No blame needs to be cast - the curries are simply delicious. After lunch, Somphon gives us an informative tour of his herb garden, where he grows many of the ingredients used - basil, kaffir limes, ginza, chilies, and lemongrass. We finish with fruit-tasting - guavas, mangos, and rose apples - and then waddle home, completely satiated.
Somphon's school, the first of its kind in Chiang Mai, but one of many now, opened in 1993. Attendance has increased every year since. Its popularity is due to mentions in travel guides, but also by word of mouth.
Somphon was literally born in a kitchen, while his mother was preparing sticky rice for breakfast one morning. He grew up helping his mother cook and, as the son of a butcher, learned all about meat preparation. He taught himself English between ages 11 and 20 while studying Buddhism at a local temple. After deciding not to become a monk, he took a job guiding tourists on jungle treks in northern Thailand, during which he cooked all of their meals.
Somphon married an Englishwoman, Elizabeth, whom he met on a trekking trip. While on a six-month trip to her home in Berkshire, England, he discovered that Thai food is wildly popular in the West and that Thai ingredients are readily available.
"There are about 20 key ingredients in Thai cooking, and you can find most of those in supermarkets in your home country," says Somphon.
He gives students a cookbook with 33 recipes, descriptions, and sketches of Thai fruits, and write-ups on the main Thai ingredients - sauces, spices, vegetables, herbs, and pastes.
Most of Somphon's students are from the US, Britain, and Australia, followed by Germany and the Netherlands. About 35 to 40 percent are male - a higher number than Somphon expected, since women are the main cooks in Thai households.
"Men here, they know how to make a few dishes to go with their drink," he jokes.
But Brian Olpin, a computer programmer from Seattle, decided a cooking class would be a great way to sharpen his culinary skills during his month-long vacation in Thailand last spring.
"I've been lying on the beach for a couple of weeks and decided I wanted something unique to show for my trip to Thailand," says Mr. Olpin.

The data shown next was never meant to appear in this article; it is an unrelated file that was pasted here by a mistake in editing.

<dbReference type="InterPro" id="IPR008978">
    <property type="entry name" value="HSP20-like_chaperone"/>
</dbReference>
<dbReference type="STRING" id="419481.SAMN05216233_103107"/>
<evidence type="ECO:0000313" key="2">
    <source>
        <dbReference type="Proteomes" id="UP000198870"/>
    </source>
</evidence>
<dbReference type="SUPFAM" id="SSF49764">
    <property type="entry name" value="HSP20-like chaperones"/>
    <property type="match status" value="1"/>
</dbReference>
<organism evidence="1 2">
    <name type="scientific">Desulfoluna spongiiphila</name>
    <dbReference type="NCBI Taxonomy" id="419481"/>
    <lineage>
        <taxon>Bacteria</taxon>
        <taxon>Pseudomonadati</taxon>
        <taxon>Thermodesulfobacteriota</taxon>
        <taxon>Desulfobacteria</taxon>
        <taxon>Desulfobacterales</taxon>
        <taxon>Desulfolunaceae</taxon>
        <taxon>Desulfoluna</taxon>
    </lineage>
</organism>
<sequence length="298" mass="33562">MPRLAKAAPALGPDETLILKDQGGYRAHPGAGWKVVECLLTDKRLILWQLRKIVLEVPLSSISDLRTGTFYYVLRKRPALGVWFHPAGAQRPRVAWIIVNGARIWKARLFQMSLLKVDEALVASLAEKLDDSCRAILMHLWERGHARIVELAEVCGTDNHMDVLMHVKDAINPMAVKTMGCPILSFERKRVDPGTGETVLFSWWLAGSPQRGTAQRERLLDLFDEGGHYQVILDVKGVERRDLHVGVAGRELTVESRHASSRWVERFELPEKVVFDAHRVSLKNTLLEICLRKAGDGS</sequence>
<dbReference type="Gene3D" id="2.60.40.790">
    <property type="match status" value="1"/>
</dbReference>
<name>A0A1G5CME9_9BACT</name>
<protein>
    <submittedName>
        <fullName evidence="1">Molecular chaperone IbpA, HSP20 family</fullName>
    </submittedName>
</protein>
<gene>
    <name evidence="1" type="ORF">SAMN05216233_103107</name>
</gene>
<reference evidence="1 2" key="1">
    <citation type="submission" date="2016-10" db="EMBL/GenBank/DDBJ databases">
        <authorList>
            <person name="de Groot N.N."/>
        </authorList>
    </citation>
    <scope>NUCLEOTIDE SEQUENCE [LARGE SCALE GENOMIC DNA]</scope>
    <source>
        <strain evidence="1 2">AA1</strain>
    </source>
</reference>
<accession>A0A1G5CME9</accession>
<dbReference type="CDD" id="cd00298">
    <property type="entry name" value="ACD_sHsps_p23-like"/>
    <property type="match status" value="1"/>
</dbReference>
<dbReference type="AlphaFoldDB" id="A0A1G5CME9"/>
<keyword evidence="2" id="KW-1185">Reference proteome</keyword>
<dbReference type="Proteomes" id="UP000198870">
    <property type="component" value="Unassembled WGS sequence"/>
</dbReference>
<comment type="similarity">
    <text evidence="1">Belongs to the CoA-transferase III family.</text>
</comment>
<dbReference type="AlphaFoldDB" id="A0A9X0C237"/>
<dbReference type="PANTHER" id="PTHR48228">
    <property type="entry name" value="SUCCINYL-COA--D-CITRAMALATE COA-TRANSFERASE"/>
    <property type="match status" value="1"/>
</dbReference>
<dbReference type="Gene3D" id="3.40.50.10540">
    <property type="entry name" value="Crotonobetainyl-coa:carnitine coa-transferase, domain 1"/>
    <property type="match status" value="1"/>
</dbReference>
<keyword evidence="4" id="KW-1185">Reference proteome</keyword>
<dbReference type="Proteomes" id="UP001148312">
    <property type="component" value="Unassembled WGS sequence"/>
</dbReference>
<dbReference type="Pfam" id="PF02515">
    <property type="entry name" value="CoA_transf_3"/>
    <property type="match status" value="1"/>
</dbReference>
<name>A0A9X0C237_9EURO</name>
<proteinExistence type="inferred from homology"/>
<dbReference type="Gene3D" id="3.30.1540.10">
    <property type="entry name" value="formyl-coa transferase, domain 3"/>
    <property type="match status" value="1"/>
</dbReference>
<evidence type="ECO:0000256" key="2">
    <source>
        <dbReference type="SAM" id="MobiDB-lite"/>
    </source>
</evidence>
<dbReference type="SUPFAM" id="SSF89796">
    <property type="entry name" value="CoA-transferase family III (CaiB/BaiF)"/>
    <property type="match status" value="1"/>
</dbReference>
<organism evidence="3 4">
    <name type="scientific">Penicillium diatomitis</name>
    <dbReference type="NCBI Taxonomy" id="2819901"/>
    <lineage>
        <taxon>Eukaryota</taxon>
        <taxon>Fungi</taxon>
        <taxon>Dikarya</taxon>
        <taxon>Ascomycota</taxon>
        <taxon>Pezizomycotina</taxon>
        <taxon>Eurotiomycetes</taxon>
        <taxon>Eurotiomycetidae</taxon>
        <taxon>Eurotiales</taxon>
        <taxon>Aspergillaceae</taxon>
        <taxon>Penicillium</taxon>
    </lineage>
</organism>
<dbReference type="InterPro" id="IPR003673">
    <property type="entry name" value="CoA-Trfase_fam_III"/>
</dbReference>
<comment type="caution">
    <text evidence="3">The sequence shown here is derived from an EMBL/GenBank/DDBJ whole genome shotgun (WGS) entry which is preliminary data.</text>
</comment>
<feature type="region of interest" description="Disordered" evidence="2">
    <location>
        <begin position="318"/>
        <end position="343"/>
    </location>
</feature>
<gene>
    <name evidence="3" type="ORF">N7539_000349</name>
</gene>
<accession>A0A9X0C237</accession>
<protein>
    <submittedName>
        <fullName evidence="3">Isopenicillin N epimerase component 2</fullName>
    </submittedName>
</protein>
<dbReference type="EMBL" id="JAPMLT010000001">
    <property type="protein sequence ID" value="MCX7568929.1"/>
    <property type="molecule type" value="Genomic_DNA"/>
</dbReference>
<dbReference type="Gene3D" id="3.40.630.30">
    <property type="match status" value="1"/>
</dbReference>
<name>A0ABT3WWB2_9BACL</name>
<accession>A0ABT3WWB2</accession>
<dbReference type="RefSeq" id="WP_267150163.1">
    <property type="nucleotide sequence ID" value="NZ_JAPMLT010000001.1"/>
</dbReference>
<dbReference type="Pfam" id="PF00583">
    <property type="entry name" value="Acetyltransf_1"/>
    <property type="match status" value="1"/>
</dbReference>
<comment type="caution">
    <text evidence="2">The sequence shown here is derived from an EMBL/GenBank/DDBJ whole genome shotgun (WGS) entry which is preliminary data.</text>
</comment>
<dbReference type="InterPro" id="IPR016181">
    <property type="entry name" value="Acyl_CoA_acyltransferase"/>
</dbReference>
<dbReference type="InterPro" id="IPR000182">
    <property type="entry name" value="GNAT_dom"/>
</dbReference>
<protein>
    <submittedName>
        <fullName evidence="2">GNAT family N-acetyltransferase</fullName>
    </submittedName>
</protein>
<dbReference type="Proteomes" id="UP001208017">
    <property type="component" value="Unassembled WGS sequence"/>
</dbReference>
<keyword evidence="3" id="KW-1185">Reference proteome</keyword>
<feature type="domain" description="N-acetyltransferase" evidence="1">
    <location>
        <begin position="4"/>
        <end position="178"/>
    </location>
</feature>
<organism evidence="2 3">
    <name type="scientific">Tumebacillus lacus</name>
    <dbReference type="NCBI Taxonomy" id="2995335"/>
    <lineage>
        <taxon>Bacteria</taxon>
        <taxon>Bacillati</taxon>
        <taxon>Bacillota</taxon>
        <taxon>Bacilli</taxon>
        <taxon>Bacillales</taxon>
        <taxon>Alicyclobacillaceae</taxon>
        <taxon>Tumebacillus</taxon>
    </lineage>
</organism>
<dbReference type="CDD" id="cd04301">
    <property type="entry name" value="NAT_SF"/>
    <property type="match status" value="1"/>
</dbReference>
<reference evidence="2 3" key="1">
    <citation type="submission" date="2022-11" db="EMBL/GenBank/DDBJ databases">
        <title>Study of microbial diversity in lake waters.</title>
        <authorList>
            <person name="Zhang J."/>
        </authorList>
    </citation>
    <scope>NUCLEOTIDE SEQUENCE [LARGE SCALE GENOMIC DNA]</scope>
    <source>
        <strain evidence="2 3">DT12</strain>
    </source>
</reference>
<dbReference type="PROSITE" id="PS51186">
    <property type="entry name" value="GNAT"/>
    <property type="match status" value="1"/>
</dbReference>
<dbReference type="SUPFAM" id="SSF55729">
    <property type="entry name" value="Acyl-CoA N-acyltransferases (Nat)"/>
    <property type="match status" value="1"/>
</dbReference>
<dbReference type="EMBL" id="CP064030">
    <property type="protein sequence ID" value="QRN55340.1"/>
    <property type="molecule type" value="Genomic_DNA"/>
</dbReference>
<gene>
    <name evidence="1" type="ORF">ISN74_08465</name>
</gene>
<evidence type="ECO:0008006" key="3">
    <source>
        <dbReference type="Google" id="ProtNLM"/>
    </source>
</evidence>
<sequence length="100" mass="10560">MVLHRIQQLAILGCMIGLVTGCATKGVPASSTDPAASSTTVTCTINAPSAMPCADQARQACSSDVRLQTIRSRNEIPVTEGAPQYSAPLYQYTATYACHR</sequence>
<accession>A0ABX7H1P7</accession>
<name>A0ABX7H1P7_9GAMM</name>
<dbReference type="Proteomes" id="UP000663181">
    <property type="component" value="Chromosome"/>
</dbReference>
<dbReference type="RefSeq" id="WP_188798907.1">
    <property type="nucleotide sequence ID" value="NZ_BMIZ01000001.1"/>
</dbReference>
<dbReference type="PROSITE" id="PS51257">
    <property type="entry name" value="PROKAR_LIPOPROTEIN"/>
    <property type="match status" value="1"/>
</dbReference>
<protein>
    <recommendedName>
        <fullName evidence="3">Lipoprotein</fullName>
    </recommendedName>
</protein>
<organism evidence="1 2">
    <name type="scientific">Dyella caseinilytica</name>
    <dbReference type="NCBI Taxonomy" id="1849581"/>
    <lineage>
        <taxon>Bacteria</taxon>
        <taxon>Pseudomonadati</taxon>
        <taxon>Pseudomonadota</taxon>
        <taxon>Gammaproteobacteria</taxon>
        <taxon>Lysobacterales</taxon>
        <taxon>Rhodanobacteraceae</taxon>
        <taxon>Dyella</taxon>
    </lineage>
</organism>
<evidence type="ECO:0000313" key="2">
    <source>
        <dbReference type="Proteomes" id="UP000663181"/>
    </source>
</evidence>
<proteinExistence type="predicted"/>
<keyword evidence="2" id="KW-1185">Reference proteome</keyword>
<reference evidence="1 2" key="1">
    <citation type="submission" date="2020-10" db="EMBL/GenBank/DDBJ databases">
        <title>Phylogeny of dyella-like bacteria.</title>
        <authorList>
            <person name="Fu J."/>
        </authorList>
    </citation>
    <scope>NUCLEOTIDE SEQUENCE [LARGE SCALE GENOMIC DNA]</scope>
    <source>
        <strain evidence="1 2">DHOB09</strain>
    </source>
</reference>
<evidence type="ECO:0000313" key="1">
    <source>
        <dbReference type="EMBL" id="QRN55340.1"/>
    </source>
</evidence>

Alaskan Jenny Norland took the class in Chiang Mai, where she taught English at a local school for eight months.
"I can't cook anything, but I think I can cook these meals," Mrs. Norland says.
Thanks to Somphon, Olpin, Norland, and I can now assemble an impressive Thai spread.
I haven't wiped my old cooking slate clean - I still eat PB&J and pasta - but I've added an interesting mix of new dishes to my repertoire.
12 ounces rice noodles, preferably vermicelli
3 tablespoons peanut (preferred) or other oil
2 tablespoons garlic, minced
1/2 pound of medium-size uncooked shrimp, peeled and deveined
2 tablespoons sugar
2 tablespoons Thai fish sauce (available in Asian markets or Asian section of supermarkets)
2 eggs, lightly beaten
1/4 cup tofu, chopped into small pieces and fried in vegetable oil until brown and crisp
6 tablespoons roasted and salted peanuts, chopped
1/4 cup chives, cut into 1-inch pieces
1 cup mung bean sprouts, rinsed and drained
Salt, if needed
2 limes, cut into quarters
Soak the rice noodles in warm water until soft, about 15 to 30 minutes. Drain, toss with half the oil, and set aside. Heat remaining oil in a wok or large skillet over medium-high heat. Add garlic and cook, stirring, until just golden, about 1 minute. Add shrimp and toss with the oil and garlic. Add the sugar and fish sauce, and toss well.
Add eggs, let them set for about 15 seconds, and then scramble them in the pan. Add tofu, about 3 tablespoons of the peanuts, and the chives. Toss gently to heat through, about 2 minutes. Add rice noodles and bean sprouts and toss together. Taste and add salt if needed.
Garnish with lime wedges and remaining chopped peanuts.
Serves 2 as a main meal.